Mitch McConnell insists abortion is NOT the main issue in the midterms

Mitch McConnell insists that abortion is NOT the main issue in the midterms, and voters’ priorities are inflation, crime and the influx of immigrants at the southern border, as polls show the vote will go to the edge of the knife

  • Senate Minority Leader Mitch McConnell insisted Wednesday that abortion will not be the main issue in the midterm elections.
  • “Well, I think that issue is playing out in different ways in different states,” McConnell said at a news conference on Capitol Hill.
  • McConnell said the three big issues Republicans will be talking about are inflation, crime and open borders when they start the campaign.

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Senate Minority Leader Mitch McConnell insisted Wednesday that abortion will not be the main issue in the midterm elections.

“Well, I think that problem is playing out in different ways in different states,” he responded at a news conference of Senate leaders, when asked if he was being “too cavalier” about the impact abortion will have.

‘The three big national problems that we’re going to address here, that people are most concerned about nationally, are the ones I mentioned: inflation, crime and open borders. That’s clearly where we’re going to put the focus,” McConnell continued.

The reporter also noted that the Republican candidates did not appear to have a “clear strategy” on how to tackle the burning issue; some said decisions on termination of pregnancy should be decided at the state level and others said they would support Sen. Lindsey Graham’s 15-week federal ban.

“Regarding the issue you raised, I think each of our candidates may have a different answer, depending on where they are,” McConnell acknowledged.

Senate Minority Leader Mitch McConnell insisted Wednesday that abortion will not be the top issue in the midterm elections during a news conference with Senate Republican leaders on Wednesday.

Senate Minority Leader Mitch McConnell insisted Wednesday that abortion will not be the top issue in the midterm elections during a news conference with Senate Republican leaders on Wednesday.

An abortion activist in Phoenix, Arizona

An abortion activist in Phoenix, Arizona

March against abortion in Los Angeles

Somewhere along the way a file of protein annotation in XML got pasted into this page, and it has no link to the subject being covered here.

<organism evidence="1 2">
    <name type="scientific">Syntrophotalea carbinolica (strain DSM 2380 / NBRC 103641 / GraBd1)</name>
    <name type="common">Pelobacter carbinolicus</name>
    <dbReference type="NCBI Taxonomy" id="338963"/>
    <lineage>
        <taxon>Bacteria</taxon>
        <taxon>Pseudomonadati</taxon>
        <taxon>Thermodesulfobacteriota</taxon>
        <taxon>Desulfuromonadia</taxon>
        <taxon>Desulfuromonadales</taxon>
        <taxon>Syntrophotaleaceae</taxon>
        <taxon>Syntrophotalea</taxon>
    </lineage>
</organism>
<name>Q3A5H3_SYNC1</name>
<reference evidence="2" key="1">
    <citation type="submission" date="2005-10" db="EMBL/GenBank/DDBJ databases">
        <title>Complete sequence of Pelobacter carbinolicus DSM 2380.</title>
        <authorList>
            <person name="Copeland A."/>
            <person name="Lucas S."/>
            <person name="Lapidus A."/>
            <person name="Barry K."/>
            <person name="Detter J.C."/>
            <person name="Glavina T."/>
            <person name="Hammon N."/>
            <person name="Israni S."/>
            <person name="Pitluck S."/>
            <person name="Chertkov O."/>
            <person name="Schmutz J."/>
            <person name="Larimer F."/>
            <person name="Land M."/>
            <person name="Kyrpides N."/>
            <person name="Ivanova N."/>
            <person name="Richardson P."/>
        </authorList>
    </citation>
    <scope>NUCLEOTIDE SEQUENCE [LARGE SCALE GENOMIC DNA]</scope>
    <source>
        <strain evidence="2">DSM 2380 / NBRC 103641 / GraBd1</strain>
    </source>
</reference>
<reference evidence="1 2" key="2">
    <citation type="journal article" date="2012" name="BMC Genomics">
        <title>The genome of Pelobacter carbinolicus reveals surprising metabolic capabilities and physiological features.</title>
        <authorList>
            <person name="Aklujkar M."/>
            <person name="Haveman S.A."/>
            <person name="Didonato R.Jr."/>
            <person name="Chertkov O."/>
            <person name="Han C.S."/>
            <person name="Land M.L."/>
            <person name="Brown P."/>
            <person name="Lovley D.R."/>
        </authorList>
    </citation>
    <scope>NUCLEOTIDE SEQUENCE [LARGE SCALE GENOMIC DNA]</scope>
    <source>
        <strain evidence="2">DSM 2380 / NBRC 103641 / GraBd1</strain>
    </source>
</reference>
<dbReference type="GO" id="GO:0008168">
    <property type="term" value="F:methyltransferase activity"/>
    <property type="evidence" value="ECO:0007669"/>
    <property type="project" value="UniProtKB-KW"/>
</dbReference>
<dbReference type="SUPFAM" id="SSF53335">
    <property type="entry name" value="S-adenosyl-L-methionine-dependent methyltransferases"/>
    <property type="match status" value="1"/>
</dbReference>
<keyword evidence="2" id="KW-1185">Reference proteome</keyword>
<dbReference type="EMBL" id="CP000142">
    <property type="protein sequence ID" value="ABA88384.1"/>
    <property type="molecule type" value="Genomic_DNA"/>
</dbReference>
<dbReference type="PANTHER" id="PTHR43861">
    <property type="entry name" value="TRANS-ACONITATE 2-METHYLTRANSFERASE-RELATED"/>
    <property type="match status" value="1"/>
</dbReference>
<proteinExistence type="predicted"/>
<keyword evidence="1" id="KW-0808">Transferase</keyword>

March against abortion in Los Angeles

Abortion rights came into the spotlight in the midterm elections after the Supreme Court issued its Dobbs decision in June, which overturned the landmark 1973 case, Roe v. Wade.

Abortion rights came into the spotlight in the midterm elections after the Supreme Court issued its Dobbs decision in June, which overturned the landmark 1973 case, Roe v. Wade.

With President Joe Biden’s low approval numbers, and historical trends running against the Democrats as his party is in control of the White House, 2022 could have been a blast, but instead the races are very slim. .

On Wednesday, McConnell was also asked if he stood by his earlier comments about the “quality of the candidates.”

In August, the Senate’s top Republican said he believed Republicans were more likely to win control of the House than the Senate.

“Senate races are just different: They’re statewide, the quality of the candidates has a lot to do with the outcome,” he said.

“Right now, we have a 50-50 Senate and a 50-50 country, but I think when all is said and done this fall, we are likely to have an extremely close Senate, either on our side slightly up or on their side. side up”. slightly’, he also predicted at the time. ‘

He made a similar forecast on Wednesday.

“Every election, every year, this year, past years, it’s great to have great candidates,” he said. “We’re in a lot of close races, I think we have a 50-50 chance to win back the Senate.

“It’s going to be very, very close either way, in my opinion,” the Kentucky Republican added.

The latest Politico/Morning Consult poll showed just that.

Republicans cut a 5-point deficit to just 2 points in the last week when voters were asked which party they wanted to control Congress.

Last week, Democrats had a 46 percent to 41 percent lead, now the numbers are 45 percent for Democrats and 43 percent for the Republican Party.

Since Wednesday, FiveThirtyEight said that Democrats are still ahead in the race for control of the Senate, in part because Republicans picked “weak candidates,” but Republicans have potential chances to win.

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